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Regulatory Roles of the GacS/GacA Two-Component System in Plant-Associated and Other Gram-Negative Bacteria

December 2001 , Volume 14 , Number  12
Pages  1,351 - 1,363

Stephan Heeb and Dieter Haas

Laboratoire de Biologie Microbienne, Université de Lausanne, CH-1015 Lausanne, Switzerland

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Accepted 1 August 2001.

The sensor kinase GacS and the response regulator GacA are members of a two-component system that is present in a wide variety of Gram-negative bacteria and has been studied mainly in enteric bacteria and fluorescent pseudomonads. The GacS/GacA system controls the production of secondary metabolites and extracellular enzymes involved in pathogenicity to plants and animals, biocontrol of soilborne plant diseases, ecological fitness, or tolerance to stress. A current model proposes that GacS senses a still-unknown signal and activates, via a phosphorelay mechanism, the GacA transcription regulator, which in turn triggers the expression of target genes. The GacS protein belongs to the unorthodox sensor kinases, characterized by an autophosphorylation, a receiver, and an output domain. The periplasmic loop domain of GacS is poorly conserved in diverse bacteria. Thus, a common signal interacting with this domain would be unexpected. Based on a comparison with the transcriptional regulator NarL, a secondary structure can be predicted for the GacA sensor kinases. Certain genes whose expression is regulated by the GacS/GacA system are regulated in parallel by the small RNA binding protein RsmA (CsrA) at a posttranscriptional level. It is suggested that the GacS/GacA system operates a switch between primary and secondary metabolism, with a major involvement of posttranscriptional control mechanisms.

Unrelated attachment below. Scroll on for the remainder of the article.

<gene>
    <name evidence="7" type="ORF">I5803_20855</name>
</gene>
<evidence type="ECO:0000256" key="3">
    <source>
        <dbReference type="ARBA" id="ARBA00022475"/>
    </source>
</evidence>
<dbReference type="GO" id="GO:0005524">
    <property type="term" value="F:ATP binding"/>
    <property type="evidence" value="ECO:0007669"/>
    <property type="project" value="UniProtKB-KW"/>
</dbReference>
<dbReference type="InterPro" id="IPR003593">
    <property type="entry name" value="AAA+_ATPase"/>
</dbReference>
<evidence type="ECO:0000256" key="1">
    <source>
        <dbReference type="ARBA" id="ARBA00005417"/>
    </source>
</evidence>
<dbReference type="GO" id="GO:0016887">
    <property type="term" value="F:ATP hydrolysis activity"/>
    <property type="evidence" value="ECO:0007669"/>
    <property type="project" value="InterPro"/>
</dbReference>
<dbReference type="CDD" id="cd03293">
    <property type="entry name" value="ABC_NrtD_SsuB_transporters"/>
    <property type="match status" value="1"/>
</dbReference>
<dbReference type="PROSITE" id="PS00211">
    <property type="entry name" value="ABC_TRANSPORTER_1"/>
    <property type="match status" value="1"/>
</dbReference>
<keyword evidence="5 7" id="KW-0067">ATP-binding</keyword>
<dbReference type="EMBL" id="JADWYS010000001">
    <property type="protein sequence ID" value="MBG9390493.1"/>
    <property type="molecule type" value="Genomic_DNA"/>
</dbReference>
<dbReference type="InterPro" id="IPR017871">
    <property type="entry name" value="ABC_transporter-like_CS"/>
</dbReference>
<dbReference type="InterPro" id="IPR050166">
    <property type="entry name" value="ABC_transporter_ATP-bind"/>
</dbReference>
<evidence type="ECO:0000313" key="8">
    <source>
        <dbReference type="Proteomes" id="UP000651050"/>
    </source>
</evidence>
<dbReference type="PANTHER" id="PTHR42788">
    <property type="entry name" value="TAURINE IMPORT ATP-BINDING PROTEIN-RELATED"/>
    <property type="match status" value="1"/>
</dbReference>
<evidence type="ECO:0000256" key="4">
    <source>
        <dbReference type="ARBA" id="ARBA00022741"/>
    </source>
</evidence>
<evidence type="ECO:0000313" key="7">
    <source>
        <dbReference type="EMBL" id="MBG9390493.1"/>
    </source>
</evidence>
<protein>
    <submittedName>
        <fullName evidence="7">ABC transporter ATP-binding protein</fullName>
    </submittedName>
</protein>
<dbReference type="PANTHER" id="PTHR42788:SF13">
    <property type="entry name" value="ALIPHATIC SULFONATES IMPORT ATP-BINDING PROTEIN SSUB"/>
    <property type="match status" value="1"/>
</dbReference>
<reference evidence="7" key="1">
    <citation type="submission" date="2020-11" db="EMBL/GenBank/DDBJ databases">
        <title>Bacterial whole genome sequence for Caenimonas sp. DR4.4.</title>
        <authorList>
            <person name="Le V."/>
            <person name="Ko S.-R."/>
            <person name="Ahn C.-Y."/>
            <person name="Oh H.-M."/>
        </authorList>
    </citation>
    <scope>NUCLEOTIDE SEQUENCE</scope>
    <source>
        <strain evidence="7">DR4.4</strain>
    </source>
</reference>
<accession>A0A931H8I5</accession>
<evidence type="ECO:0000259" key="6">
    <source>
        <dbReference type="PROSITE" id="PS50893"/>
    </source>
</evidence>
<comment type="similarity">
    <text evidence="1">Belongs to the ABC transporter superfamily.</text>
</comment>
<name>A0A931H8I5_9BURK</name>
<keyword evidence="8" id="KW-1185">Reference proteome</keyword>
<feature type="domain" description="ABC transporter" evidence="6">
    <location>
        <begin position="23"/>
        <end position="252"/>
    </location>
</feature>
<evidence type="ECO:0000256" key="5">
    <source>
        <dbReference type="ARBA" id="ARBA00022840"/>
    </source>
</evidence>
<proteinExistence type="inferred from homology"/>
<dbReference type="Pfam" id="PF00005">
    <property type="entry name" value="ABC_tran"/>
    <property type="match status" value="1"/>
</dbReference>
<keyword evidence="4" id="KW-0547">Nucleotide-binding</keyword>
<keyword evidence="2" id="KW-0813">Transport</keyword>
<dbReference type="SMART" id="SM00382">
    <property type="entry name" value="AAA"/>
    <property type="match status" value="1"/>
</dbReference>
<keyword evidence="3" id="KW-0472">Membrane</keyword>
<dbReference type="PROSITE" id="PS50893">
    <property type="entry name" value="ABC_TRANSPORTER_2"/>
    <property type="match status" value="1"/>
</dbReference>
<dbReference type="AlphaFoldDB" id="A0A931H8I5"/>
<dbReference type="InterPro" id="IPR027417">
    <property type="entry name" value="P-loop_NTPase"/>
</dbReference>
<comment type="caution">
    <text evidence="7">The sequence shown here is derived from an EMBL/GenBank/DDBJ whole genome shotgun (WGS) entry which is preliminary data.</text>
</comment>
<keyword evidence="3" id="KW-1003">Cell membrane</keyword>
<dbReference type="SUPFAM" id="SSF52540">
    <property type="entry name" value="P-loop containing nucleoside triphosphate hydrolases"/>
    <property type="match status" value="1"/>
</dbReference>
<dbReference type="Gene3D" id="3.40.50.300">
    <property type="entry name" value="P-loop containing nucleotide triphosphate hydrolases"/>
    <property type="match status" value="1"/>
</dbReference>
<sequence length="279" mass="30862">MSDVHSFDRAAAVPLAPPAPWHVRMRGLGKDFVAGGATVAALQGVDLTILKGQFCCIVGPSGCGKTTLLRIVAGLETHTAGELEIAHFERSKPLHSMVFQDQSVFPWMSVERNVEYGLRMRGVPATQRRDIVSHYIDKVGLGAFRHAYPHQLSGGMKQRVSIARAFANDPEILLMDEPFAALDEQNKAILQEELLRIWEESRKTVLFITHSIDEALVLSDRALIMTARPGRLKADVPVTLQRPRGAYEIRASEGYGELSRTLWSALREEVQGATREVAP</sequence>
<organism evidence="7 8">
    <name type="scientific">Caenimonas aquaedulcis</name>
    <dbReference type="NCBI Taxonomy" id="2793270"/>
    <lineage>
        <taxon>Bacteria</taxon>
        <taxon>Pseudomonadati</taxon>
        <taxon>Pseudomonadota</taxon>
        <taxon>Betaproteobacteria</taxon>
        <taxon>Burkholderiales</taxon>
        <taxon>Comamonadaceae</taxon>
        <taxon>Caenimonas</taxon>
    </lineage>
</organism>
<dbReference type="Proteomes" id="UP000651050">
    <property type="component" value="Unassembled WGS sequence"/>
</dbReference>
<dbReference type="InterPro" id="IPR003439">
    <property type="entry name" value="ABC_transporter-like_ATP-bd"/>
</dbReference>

Additional keywords: quorum sensing.

© 2001 The American Phytopathological Society